Turtle Blocks Javascript is an activity with a Logo-inspired graphical "turtle" that draws colorful art based on snap-together visual programming elements. Its "low floor" provides an easy entry point for beginners. It also has "high ceiling" programming, graphics, mathematics, and Computer Science features which will challenge the more adventurous student.

Note: Turtle Blocks JS closely parallels the Python version of Turtle Blocks, the version included in the Sugar distribution. Sugar users probably want to use Turtle Blocks rather than Turtle Blocks JS.


Turtle Blocks Javascript is designed to run in a browser. Most of the development has been done in Chrome, but it should also work in Firefox. You can run it directly from index.html, from a server maintained by Sugar Labs, from the github repo, or by setting up a local server.

Once you've launched it in your browser, start by clicking on (or dragging) blocks from the Turtle palette. Use multiple blocks to create drawings; as the turtle moves under your control, colorful lines are drawn.

You add blocks to your program by clicking on or dragging them from the palette to the main area. You can delete a block by dragging it back onto the palette. Click anywhere on a "stack" of blocks to start executing that stack or by clicking in the Rabbit (fast) or Turtle (slow) on the Main Toolbar.


The basic buttons and basic blocks are explained in detail in Documentation.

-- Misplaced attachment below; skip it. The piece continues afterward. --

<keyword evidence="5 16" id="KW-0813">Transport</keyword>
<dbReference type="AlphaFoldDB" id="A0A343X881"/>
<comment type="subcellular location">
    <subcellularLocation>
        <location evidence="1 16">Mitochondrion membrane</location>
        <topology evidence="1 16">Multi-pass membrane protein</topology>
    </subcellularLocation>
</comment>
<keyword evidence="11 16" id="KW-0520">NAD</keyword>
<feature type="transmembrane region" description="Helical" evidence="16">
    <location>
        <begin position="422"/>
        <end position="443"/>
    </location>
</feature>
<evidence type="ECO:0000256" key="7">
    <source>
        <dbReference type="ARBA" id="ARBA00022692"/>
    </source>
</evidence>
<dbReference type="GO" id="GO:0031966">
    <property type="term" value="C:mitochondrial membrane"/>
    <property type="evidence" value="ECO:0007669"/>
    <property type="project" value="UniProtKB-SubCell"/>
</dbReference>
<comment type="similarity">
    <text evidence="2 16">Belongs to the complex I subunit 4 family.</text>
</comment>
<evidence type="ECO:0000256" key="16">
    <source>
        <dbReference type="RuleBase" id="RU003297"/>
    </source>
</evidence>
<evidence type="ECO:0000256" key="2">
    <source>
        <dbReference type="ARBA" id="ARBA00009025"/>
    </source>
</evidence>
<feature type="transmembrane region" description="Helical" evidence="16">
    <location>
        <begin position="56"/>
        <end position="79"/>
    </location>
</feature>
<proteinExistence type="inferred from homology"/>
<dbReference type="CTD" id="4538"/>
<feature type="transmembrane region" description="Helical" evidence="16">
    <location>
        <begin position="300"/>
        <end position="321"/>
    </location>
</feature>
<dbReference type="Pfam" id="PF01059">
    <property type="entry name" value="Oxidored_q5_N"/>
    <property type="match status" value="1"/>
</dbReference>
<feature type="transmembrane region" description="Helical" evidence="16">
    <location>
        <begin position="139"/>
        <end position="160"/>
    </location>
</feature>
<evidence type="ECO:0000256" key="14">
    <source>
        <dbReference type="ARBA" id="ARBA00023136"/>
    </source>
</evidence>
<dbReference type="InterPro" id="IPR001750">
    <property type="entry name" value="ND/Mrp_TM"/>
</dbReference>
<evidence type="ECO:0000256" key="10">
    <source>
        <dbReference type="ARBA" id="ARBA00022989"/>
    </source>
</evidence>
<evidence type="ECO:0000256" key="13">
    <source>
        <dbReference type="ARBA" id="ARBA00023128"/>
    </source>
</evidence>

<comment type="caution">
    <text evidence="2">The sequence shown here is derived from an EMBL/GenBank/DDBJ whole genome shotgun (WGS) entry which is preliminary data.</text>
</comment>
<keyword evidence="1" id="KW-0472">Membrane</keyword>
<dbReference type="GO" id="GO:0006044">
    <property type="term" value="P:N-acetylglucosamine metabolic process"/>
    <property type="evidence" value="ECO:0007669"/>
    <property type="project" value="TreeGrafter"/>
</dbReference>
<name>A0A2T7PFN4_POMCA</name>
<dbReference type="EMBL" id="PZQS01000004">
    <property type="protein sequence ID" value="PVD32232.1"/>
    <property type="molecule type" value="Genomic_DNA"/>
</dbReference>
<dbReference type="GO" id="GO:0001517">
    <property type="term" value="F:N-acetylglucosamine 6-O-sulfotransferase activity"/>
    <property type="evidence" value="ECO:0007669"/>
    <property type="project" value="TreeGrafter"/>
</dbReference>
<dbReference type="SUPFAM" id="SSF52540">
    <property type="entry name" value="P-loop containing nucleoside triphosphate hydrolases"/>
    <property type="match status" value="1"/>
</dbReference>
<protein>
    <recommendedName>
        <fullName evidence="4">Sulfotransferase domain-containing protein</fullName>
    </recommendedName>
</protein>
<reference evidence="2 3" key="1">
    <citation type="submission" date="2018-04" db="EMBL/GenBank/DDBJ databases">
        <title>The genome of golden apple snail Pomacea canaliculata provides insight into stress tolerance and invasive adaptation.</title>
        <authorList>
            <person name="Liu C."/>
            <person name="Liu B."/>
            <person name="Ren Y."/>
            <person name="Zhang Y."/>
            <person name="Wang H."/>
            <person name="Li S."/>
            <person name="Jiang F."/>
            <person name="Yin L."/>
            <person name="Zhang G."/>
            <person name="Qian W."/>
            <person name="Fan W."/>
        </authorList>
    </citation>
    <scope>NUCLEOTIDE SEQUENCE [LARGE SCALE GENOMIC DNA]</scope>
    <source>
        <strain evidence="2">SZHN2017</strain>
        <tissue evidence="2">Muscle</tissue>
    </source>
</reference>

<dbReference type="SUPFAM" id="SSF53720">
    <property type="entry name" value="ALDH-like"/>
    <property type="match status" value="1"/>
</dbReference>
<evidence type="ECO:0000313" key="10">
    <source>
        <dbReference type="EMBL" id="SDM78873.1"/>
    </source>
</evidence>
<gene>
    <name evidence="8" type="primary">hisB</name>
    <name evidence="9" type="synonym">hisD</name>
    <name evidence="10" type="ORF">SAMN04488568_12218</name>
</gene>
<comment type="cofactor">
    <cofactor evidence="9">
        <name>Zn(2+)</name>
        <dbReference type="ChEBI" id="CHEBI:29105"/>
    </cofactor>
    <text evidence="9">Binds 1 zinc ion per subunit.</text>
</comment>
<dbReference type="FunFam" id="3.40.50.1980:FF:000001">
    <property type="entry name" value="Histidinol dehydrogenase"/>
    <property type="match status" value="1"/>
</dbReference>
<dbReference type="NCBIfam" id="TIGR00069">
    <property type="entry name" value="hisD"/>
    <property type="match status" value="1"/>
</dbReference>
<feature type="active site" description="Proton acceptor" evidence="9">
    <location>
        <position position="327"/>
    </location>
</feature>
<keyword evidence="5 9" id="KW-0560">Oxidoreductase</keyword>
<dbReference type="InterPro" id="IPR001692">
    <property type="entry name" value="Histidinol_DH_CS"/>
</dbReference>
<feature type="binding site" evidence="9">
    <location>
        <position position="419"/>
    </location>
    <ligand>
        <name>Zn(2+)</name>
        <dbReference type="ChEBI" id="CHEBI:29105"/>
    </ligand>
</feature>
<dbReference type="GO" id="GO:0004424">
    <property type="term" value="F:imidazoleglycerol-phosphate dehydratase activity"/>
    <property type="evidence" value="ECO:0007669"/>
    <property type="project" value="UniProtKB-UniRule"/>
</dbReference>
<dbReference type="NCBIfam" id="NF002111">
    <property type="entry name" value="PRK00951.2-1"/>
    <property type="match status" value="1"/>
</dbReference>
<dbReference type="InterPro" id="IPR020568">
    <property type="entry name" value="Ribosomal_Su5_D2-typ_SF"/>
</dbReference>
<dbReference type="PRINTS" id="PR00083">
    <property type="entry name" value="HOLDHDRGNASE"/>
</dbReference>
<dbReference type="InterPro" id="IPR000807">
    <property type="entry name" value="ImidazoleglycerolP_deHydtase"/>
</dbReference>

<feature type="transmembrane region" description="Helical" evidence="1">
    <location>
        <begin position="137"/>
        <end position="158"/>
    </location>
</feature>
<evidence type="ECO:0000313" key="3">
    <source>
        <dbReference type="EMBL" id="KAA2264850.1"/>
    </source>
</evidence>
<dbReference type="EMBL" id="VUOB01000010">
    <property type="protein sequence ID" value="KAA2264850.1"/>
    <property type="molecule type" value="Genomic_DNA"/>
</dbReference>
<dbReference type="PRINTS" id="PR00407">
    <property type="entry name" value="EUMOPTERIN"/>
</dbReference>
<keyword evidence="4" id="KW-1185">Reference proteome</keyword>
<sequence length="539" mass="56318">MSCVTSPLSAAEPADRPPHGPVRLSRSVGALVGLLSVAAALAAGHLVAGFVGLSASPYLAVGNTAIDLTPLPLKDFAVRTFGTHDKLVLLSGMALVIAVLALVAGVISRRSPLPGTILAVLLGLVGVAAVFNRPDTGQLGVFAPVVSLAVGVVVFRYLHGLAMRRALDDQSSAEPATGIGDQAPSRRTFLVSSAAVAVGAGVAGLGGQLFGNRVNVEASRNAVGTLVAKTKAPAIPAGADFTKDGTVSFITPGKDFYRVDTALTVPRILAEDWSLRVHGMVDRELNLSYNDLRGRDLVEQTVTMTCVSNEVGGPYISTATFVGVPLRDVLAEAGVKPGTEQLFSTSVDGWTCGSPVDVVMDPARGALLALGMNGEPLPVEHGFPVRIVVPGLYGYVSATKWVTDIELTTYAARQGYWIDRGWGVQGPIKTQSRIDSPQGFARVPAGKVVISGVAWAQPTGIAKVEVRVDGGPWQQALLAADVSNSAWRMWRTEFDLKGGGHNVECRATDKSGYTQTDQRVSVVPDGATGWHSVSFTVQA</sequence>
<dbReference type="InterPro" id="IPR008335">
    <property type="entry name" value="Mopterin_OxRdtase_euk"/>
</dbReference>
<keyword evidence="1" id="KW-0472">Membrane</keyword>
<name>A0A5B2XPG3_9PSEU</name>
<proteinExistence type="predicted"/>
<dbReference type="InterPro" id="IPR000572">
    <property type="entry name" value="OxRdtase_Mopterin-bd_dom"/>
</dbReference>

A guide to programming with Turtle Blocks is available in Turtle Blocks Guide.

A quick start:

Google Code-in participant Jasmine Park has created some guides to using Turtle Blocks: Turtle Blocks: An Introductory Manual and Turtle Blocks: A Manual for Advanced Blocks.


Bugs can be reported in the Sugar Labs bug tracker or in the issues section of this repository.


Turtle Blocks has a plugin mechanism that is used to add new blocks. You can learn more about how to use plugins (and how to write them) from the Plugins Guide.


  • Mindstorms: blocks to interact with the LEGO Mindstorms robotics kit
  • RoDi: blocks to interact with RoDi wireless robot
  • Maths: addition blocks for some more advanced mathematics
  • Translate: blocks for translating strings between languages, e.g., English to Spanish
  • Dictionary: a block to look up dictionary definitions
  • Weather: blocks to retrieve global weather forecasts
  • Logic: blocks for bitwise Boolean operations
  • Finance: a block for looking up market prices
  • Bitcoin: a block for looking up bitcoin exchange rates
  • Nutrition: blocks for exploring the nutritional content of food
  • Facebook: a block for publishing a project to Facebook
  • Heap: blocks to support a heap and for loading and saving data
  • Accelerometer: blocks for accessing an accelerometer
  • Turtle: blocks to support advanced features when using multiple turtles
  • Gmap: blocks to support generation of Google maps.